Skip to main content


Showing posts from February, 2013

Explicit Overrides

In the last two days, I have been twice bitten by the loose nature of legacy C++ language. I had developed a base class that abstracts the core features of a module a year back. The class itself was a great success. Since developing it for a specific module, I successfully refactored another module to use this and was able to do so in a relatively short window of 1 week. This is the background. Recently, I had an opportunity to re-use this class for another module and having been successful earlier twice, I guess I was a little callous in using it without referring to the accompanied documentation. The design requires that I override a bunch of methods and admittedly I was as little cocky -- if I had designed and implemented it earlier, it should be a snap for me to re-use it. So I wrote the code, compiled it, removed a few syntax errors and dropped it into test. All good, except that couple of overridden methods were not being invoked! WTF? It also so happened that the callback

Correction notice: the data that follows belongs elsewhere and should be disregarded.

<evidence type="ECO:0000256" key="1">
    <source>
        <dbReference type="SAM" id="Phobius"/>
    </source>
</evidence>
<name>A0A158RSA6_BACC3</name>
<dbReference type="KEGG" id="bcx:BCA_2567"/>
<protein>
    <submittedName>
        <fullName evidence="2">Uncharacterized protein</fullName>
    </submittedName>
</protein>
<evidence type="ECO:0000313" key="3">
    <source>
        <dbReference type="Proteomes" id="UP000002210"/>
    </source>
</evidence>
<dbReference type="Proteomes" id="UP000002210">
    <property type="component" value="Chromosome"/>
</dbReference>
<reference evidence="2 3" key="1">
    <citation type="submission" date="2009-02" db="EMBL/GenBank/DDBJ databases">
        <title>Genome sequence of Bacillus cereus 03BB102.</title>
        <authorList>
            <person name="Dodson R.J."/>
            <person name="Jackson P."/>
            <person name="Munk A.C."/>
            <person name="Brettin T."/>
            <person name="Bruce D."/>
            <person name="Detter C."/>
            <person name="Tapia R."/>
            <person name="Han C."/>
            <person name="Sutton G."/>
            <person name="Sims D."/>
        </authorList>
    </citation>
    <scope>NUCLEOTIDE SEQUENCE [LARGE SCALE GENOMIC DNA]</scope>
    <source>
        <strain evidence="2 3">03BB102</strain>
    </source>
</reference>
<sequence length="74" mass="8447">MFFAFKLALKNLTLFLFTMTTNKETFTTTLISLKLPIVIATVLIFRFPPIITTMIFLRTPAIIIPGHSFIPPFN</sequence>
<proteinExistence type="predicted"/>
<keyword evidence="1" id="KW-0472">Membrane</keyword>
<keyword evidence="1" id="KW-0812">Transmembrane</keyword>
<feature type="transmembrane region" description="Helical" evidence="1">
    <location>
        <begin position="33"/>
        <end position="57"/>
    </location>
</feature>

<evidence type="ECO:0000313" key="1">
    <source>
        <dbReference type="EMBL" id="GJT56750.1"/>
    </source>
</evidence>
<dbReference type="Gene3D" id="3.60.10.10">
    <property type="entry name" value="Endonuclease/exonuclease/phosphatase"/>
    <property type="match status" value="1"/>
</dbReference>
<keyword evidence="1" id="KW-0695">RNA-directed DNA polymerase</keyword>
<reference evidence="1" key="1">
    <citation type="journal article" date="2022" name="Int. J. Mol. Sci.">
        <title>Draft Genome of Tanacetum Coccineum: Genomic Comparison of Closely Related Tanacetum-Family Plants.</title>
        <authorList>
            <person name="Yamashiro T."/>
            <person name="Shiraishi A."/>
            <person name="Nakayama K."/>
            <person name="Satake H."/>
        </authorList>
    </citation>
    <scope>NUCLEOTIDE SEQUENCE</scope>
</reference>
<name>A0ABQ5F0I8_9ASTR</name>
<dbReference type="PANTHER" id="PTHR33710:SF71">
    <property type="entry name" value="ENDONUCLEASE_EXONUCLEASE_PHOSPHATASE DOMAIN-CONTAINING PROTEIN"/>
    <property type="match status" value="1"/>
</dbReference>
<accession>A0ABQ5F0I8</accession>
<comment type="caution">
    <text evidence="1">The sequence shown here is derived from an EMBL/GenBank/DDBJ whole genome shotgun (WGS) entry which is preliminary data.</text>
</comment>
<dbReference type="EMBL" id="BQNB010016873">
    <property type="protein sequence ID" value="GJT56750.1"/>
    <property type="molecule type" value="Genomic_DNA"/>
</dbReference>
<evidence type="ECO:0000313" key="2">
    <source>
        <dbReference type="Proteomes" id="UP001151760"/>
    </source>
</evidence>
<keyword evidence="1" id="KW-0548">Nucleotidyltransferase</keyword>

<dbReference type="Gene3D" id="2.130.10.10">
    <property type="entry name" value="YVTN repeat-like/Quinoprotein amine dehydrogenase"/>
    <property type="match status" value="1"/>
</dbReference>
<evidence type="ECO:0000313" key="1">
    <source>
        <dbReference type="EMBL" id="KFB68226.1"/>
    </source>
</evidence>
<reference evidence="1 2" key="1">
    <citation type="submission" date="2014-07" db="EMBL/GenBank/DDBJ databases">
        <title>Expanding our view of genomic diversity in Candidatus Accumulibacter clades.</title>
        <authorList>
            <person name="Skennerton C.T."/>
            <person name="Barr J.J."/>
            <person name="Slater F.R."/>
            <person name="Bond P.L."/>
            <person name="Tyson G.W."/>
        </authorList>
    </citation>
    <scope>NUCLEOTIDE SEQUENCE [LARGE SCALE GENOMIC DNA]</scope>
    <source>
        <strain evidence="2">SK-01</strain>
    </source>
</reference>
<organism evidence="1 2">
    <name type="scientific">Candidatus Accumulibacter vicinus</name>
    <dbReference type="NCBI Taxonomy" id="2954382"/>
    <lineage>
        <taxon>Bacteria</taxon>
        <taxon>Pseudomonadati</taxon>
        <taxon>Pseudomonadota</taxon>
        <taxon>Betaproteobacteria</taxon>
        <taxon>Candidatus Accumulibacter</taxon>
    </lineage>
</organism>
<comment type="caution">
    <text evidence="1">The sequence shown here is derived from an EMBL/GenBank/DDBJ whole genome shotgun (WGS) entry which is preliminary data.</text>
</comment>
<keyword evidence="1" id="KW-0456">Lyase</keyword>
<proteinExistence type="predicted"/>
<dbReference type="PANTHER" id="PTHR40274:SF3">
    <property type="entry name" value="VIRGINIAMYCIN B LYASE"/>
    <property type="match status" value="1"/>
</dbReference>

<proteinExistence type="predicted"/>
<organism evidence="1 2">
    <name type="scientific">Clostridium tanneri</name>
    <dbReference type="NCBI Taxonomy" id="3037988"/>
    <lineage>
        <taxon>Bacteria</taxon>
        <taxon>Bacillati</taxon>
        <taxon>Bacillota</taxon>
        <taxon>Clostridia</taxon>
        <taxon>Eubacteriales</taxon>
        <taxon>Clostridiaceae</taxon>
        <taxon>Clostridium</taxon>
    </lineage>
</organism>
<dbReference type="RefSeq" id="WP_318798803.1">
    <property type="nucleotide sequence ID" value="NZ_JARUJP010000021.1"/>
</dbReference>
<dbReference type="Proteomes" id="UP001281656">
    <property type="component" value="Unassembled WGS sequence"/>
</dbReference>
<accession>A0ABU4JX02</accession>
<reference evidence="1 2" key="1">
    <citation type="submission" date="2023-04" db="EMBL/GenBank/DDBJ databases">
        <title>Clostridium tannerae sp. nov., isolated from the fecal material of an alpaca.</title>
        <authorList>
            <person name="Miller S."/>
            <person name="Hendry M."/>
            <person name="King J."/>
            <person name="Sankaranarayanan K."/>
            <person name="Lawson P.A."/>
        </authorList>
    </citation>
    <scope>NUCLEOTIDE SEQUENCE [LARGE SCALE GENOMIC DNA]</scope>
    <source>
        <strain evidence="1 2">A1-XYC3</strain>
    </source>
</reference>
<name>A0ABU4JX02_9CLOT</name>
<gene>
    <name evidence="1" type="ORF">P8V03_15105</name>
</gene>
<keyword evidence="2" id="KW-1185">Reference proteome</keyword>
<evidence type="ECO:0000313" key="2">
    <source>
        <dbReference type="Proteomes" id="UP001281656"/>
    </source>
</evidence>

Back to the roots

For the past couple of weeks, I have been working on something that I thought I had left behind a long time ago, a very long time ago -- a windows device driver! I had launched my career writing drivers, first for OS/2 and then eventually for Windows. When I say Windows, I'm referring to Windows NT 3.51. That's correct, NT 3.51! And here's a surprise, the first Windows NT driver that I worked on ran on PowerPC platform! IBM was readying their new state-of-the-art PC platform and to play it safe wanted to give the user the choice of platforms to run -- OS/2 and Windows NT. Being a new platform, the toolsets were not quite as well developed as they were for the more contemporary and stable x86. WinDBG (a far cry from the WinDBG of these days) had issues syncing the source line information in the PDB with the actual source files. Quite often I had to resort to using the disassembly to isolate the root cause and fix it. Another challenge that I faced then was that the x86